Foreword: We Are Here for You xiii
Joel J. Heidelbaugh
Preface: Bridging the Gaps: Managing Behavioral Health in Primary Care xv
Meagan W. Vermeulen
Motivational Interviewing in Primary-Care: Substance Use Disorders beyond AUDIT/DAST 1
Primary-care settings have a unique advantage to reaching a broad range of the population and the ability to address a wide array of presenting problems, including substance-use. With high rates of substance-use in the United States and low rates of substance-use treatment utilization, the primary-care office is key in assessing and supporting patients in changing substance-use behaviors. Motivational interviewing is a conversational tool physicians can use to highlight intrinsic motivation for change and support specific changes patients want to make. Providers can also apply motivational interviewing to a variety of chronic health care behaviors.
Use of Mobile Apps & Stepped-Care Model for Treating Depression in Primary Care 11
Krista L. Herbert and James Michael M. Brennan
Stepped-care (SC) models have been adopted in primary care settings as a method for treating mental health conditions within primary care. In a SC model, a patient’s symptoms are assessed, and an intervention is prescribed that matches the severity of symptoms. Thus, the SC model offers a variety of steps and levels of treatment that range from low to high intensity. Progression in treatment is monitored on a weekly basis and patients are stepped up or down in level of care depending on their clinical response to the intervention.
Attention-Deficit/Hyperactivity Disorder Across the Spectrum: From Childhood to Adulthood 21
Daniel J. Majarwitz and Parvathi Perumareddi
Attention-deficit hyperactivity disorder is a neurodevelopmental disorder involving dysregulation of multiple neural circuits, manifesting in symptoms such as inattention, impulsivity, and hyperactivity. Diagnosis requires onset of symptoms before age 12 years. However, symptoms often persist throughout lifetime, although they may change over time. The Diagnostic and Statistical Manual of Mental Disorders Fifth Edition formally lists the clinical criteria. Management involves pharmacologic agents, such as stimulant and/or nonstimulant medications, and providers should monitor closely for any adverse effects. Nonpharmacologic interventions may be implemented and can be used in conjunction with pharmacotherapy, although medications should be at the forefront of treatment.
Perils and Pitfalls of Social Media Use: Cyber Bullying in Teens/Young Adults 37
Jennifer Caceres and Allison Holley
Social media and technology use has increased over the past several years. Inappropriate use or overuse of social media and internet can lead to increase in mental health disorders. Primary care physicians should screen adolescents and young adults for social media and technology use and cyberbullying using a screening tool developed for healthcare settings. Parents should be educated on keeping open lines of communications with their teens to help navigate appropriate technology behaviors and put proper boundaries in place. Counseling interventional programs and educational programs can be utilized to help prevent cyberbullying and treat those who have been affected.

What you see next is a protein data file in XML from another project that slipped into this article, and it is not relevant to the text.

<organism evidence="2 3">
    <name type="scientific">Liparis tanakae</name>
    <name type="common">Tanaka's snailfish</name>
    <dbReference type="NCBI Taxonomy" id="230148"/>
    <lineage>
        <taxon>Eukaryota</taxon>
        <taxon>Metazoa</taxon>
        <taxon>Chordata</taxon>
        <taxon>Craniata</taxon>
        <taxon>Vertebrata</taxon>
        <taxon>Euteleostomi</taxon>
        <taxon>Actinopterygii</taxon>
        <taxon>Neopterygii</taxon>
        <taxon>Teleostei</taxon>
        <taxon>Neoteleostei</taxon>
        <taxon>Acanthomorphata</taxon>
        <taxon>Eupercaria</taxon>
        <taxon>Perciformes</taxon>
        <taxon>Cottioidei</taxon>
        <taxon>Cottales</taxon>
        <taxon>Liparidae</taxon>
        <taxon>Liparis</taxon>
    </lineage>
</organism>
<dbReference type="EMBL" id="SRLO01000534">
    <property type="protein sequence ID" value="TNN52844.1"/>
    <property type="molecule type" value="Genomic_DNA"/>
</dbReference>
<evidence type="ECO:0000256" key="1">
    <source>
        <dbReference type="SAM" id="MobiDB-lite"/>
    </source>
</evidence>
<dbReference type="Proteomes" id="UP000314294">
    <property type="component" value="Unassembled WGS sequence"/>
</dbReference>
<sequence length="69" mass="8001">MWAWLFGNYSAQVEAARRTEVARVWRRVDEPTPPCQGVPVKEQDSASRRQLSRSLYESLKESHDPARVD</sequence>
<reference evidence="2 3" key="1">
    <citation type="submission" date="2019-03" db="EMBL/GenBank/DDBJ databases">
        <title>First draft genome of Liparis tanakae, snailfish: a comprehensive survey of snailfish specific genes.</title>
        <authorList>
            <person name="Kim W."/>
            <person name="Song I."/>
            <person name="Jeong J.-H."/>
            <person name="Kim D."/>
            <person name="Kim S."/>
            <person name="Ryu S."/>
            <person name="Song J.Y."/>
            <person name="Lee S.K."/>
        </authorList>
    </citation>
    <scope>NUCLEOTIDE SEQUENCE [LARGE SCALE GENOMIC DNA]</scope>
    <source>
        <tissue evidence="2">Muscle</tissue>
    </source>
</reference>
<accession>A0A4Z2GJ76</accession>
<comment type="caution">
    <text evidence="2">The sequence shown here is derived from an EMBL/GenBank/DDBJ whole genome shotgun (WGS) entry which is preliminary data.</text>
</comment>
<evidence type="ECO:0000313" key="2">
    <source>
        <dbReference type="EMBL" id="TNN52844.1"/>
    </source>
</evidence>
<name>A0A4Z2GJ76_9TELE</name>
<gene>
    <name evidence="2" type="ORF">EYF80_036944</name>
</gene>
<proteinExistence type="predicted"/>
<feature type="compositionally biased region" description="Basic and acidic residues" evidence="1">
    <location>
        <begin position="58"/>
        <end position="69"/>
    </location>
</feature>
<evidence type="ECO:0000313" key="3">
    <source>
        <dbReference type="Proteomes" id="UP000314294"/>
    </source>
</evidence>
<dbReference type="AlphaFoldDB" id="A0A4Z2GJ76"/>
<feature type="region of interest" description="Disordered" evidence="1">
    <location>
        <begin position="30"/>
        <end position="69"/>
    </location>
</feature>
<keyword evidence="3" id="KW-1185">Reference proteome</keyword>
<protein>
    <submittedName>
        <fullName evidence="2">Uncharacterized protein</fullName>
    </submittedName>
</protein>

Mental Health Concerns for College Students: Self-Harm, Suicidal Ideation, and Substance Use Disorders 47
Mental health disorders in college students are an increasing concern within the United States. Many factors lead to the increase in disorders during this transition period but most are centered on the needed adjustments into adult life and lack of foundation to make these changes. Socioeconomic and racial demographics play a role in the risks of developing and seeking treatment of these issues. Mental health first aid may become the first-line modality to finding and treating mental health disorders in these students.
Health Disparities, Substance-Use Disorders, and Primary-Care 57
Angela L. Colistra, Andrea Ward, and Erin Smith
This chapter discusses the barriers related to treating substance use disorders (SUD) in primary-care building an argument that stigma is the largest health disparity left to overcome in this setting. Reviewing the history of treatment in primary-care, common medications prescribed, laws, and regulations that make this care possible in this setting. Owing to the sheer numbers of people with SUD and mental health concerns, primary-care and their related payers must recognize for many regions of the United States those community needs are related to the diagnosis and treatment of SUDs and their related behavioral and physical health problems.
ACE: “What Happened to You” Screening for Adverse Childhood Events or Trauma-Informed Care 71
Courtney Barry and Constance Gundacker